Friday, May 7, 2010

Dead Poets

The communication of the dead is tongued with fire beyond the language of the living
~Epitaph on the memorial to T.S. Eliot.

This week, we're visiting poets' graves. OK, so today's topic might seem a little...dark. But it's not really. It's about history, remembrance, honoring our forepoets, and even having fun.

How can poets' graves have anything to do with fun? Listen to Tennessee poet laureate Maggi Vaughn talk, among other things, about visiting Thoreau's grave.

You can tell from the logo of The Dead Poets Society that they have a sense of humor. Their motto says, "We Dig Dead Poets....You Dig?" They are in the middle of their "Dead Poets Grand Tour 2010: 6,ooo miles...22 States...34 Daze."

You can follow along on the blog here and, if you're in the U.S., you can see if the Dead Poets Bash in your state has happened yet. (They note on their blog that Abraham Lincoln has the largest tomb of any American poet, and they'd like to be told if you can think of any that are larger.) They also have videos of poems being read at poets' graves.
Westminster Abbey has a famous Poets' Corner, where some poets are buried, and others have monuments or plaques (but are buried elsewhere).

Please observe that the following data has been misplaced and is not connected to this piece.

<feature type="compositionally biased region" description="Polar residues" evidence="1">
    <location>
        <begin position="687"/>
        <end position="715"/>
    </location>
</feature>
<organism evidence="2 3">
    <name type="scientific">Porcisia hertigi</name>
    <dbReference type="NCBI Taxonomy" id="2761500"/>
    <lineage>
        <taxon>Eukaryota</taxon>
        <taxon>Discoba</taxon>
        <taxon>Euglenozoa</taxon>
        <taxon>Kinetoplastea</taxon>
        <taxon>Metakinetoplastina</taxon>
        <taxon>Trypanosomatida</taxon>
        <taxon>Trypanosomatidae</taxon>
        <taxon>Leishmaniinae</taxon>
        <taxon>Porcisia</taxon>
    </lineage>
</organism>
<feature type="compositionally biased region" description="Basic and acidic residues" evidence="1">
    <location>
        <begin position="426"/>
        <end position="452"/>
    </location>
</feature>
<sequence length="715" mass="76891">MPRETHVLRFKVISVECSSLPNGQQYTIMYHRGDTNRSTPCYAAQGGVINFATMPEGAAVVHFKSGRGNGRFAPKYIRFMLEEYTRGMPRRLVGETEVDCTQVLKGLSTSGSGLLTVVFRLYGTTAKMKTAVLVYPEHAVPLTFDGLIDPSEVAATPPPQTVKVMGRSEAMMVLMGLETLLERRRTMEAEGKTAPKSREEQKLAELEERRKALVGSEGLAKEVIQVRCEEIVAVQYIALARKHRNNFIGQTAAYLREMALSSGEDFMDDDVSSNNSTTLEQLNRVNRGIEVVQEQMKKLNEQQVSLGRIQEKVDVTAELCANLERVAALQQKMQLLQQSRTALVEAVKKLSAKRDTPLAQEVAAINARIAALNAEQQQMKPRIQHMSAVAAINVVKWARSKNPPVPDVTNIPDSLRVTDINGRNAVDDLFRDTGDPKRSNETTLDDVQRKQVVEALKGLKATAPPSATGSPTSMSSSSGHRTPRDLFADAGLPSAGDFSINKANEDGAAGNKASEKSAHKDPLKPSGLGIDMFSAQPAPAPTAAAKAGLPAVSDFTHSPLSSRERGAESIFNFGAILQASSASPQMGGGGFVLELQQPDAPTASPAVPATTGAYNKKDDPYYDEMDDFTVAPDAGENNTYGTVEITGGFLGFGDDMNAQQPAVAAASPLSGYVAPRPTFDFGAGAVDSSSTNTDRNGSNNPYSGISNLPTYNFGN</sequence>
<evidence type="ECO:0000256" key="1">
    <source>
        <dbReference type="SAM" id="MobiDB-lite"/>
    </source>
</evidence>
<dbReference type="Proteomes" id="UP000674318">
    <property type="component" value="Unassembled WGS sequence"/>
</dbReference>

Bottom photo by WolfieWolf
More links:
~ The American Poet's Corner, inspired by Westminster Abbey's: Cathedral of Saint John the Divine Poet's Corner. says, "In 1976, poet Muriel Rukeyser founded The Poetry Wall in the ambulatory of the Cathedral as a place where poems will always be accepted. Rukeyser explained "the whole idea is openness, a free giving and accepting of poetry. Poets meet so many rejections in their work. This is the place where poems will always be accepted. They can be signed or unsigned and in all languages." Poems can be sent to: The Muriel Rukeyser Poetry Wall, The Cathedral Church of St John the Divine, 1047 Amsterdam Avenue, New York, New York 10025."
~ Poets' Graves, a UK-based site.
~ Want to see the grave for someone in particular? Find a Grave might help.
~ The Dead Poets perform poetry as music. (They claim that every poem by Emily Dickinson can be sung to the tune of The Yellow Rose of Texas. Hmmm...)

And finally, a poem...

At A Poet's Grave
Francis Ledwidge

When I leave down this pipe my friend
And sleep with flowers I loved, apart,
My songs shall rise in wilding things
Whose roots are in my heart.

And here where that sweet poet sleeps
I hear the songs he left unsung,
When winds are fluttering the flowers
And summer-bells are rung.

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